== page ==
Wednesday, November 14, 2007

Removing the cultural mask

High school senior sells shirts for language education

Express Staff Writer

?Have a good life,? exclaims the Dia de los Muertos skull on a T-shirt designed by WRHS senior Dezi Peters. Peters is selling the shirts in support of pupils enrolled in the dual-immersion program at Bellevue Elementary School. The Day of the Dead is a Mexican celebration that coincides with Halloween in honor of loved ones who have died. For many Wood River Valley schoolchildren, loved ones include those who have bridged cultures, particularly between English and Spanish speakers. Photo by Paulette Phlipot

A desire to promote tools for cultural understanding is the key to Dezi Peters' Wood River High School senior project. Peters is selling T-shirts she designed, with profits going to support Spanish and English education at Bellevue Elementary School.

"I noticed that at my school there is a big gap between English and Spanish speakers," Peters said.

She said she got the idea about making a T-shirt when she saw one for sale at the Hailey Farmers Market promoting cycling in the state with the logo "Ridaho."

Such extracurricular projects are a graduation requirement at Wood River High School, but Peters has discovered the cause of cross-cultural understanding is more than a project. It is also a passion.

"It is something that you want to do, but don't have time for," Peters said. "It makes you do it."

Peters said she is particularly aware of preconceptions people have of each other because she is half Mexican and speaks fluent Spanish but doesn't look Mexican because of her blond hair.

"My mom is 100 percent Mexican," she said.

Peters' heritage and appearance give her an inadvertent cover, which has caused her to overhear comments people make about others when they are in familiar company. She said she is reminded of how people carry their preconceptions when she overhears some saying things about her in Spanish when she is walking down the hallway at school, not realizing that she may understand them. On the flip side, she said, some people will say things in English to generalize about Spanish speakers in Peters' presence because they don't realize she is also part Mexican.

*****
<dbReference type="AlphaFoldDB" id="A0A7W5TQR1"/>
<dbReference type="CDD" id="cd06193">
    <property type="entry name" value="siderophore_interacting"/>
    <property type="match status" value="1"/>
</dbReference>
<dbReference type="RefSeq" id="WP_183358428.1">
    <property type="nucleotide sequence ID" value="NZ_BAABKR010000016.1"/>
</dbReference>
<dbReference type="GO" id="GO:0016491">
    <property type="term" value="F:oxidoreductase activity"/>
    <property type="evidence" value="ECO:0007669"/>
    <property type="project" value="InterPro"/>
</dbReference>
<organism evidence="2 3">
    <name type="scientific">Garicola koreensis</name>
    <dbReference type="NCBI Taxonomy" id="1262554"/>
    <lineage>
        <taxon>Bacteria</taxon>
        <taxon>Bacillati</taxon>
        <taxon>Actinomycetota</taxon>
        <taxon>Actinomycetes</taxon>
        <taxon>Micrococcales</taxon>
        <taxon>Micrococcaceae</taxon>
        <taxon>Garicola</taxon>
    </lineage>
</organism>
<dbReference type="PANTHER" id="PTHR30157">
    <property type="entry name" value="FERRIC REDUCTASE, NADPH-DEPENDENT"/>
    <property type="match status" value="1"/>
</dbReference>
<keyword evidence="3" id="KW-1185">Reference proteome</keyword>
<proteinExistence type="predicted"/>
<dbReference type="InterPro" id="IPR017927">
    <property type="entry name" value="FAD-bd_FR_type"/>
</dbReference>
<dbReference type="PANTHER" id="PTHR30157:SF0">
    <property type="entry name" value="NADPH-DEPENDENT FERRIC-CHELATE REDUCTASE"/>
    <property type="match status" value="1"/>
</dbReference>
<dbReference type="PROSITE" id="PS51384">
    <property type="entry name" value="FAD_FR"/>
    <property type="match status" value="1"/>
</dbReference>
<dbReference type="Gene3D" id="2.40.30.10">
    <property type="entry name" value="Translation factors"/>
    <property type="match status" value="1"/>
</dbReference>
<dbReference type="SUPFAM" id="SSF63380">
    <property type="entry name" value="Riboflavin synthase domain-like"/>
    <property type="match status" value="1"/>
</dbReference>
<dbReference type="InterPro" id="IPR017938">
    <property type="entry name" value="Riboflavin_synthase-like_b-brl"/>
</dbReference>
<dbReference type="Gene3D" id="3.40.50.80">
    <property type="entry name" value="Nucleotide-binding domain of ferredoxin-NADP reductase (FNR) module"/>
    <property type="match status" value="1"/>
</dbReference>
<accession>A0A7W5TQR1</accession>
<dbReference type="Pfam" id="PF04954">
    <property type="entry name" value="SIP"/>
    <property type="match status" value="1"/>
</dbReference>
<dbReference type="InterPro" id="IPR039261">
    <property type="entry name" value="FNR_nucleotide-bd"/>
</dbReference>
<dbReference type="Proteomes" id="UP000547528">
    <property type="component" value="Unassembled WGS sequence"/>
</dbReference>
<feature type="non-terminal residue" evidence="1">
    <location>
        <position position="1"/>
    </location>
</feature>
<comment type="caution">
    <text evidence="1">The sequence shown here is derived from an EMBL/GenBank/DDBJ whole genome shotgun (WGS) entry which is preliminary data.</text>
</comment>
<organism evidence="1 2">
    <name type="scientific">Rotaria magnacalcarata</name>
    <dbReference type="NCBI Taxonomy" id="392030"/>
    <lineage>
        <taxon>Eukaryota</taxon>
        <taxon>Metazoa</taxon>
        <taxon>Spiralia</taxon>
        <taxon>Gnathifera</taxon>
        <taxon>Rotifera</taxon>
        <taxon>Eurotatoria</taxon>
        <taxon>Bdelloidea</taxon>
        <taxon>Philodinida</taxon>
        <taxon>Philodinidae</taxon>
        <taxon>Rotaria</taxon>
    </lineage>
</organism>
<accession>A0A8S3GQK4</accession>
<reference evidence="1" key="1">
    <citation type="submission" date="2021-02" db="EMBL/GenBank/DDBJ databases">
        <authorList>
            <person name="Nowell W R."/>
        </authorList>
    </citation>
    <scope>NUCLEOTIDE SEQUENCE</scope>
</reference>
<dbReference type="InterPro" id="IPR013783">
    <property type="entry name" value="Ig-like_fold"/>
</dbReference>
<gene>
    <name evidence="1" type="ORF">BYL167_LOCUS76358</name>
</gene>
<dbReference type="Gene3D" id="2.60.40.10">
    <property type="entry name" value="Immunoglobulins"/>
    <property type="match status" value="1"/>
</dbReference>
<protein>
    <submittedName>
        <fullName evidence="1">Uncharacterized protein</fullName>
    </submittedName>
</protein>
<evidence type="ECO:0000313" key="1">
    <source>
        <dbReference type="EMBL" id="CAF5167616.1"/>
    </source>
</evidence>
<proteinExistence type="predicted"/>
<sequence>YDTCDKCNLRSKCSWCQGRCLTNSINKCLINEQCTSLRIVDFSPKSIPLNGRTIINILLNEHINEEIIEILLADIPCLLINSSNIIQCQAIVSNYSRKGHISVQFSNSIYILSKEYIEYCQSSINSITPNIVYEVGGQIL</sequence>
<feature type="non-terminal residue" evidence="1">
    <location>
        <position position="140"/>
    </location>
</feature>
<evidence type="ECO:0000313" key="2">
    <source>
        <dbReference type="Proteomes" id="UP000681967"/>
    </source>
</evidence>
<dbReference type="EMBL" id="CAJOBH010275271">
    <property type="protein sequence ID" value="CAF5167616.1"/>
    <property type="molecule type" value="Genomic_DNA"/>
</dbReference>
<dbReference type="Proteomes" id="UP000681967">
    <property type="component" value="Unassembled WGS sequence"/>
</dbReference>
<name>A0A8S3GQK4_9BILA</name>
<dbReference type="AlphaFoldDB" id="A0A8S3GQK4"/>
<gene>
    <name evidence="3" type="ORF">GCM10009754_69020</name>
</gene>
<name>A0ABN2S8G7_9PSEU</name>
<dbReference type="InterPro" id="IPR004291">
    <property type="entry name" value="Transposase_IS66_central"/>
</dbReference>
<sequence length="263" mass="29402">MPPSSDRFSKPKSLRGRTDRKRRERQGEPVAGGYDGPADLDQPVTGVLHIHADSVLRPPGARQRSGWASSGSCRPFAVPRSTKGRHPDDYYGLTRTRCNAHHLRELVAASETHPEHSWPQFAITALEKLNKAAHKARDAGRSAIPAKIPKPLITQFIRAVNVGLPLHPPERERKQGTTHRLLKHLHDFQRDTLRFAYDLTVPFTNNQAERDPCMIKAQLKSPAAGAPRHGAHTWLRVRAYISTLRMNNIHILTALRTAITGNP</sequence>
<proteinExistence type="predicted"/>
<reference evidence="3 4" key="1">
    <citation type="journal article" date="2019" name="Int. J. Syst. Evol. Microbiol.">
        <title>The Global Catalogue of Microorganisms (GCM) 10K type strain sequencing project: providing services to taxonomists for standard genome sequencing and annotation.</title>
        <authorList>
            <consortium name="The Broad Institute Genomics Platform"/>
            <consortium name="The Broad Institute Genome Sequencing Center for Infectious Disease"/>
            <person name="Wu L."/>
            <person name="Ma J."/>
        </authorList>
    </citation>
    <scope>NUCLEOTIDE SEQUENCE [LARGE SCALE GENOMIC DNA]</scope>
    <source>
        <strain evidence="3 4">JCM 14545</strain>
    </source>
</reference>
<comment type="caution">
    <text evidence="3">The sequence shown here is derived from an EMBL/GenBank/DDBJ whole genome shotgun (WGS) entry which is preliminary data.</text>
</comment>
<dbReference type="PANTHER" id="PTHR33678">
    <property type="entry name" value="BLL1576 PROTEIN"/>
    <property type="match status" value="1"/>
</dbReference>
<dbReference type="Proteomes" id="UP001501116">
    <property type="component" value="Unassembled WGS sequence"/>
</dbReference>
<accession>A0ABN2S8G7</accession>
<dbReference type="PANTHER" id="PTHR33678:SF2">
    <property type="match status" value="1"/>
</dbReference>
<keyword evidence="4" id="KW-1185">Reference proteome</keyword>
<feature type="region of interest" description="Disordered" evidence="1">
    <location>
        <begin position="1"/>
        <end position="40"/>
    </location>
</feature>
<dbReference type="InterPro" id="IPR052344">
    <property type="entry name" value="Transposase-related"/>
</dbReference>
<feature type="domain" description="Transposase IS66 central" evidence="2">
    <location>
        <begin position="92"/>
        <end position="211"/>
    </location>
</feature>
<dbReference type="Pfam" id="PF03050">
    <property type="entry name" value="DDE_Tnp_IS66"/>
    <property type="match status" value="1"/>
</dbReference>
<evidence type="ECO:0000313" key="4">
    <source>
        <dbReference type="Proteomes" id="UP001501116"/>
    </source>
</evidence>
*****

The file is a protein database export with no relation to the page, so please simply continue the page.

"There are always stereotypes in high school," Peters said.

She said that although she didn't grow up speaking Spanish, she learned the language as a student. When she was growing up, some Spanish expressions were regularly directed her way.

"The stuff I remember most are commands—"Siéntate" (sit down)—I can still hear my mother and my grandmother saying that."

Peters focuses on dual-immersion in elementary school because she said she believes language is the key to better understanding, and that learning foreign languages at a young age is beneficial to bridging cultural gaps over a lifetime.

Peters said that when she went out with her roommate, who spoke very little Spanish, during a Spanish immersion program in Costa Rica over the summer, people would address the roommate before Peters because the roommate appeared to be a Spanish speaker.

"No one would guess that I was the one who spoke more Spanish," Peters said. "It was a step back for them."

For Peters, the most important goal of her project is that people learn to better appreciate the core values of others.

"People would understand the sense of love that Mexicans have if more people could understand Spanish," she said. "I know first hand—it's an amazing feeling being able to communicate with people in another language."

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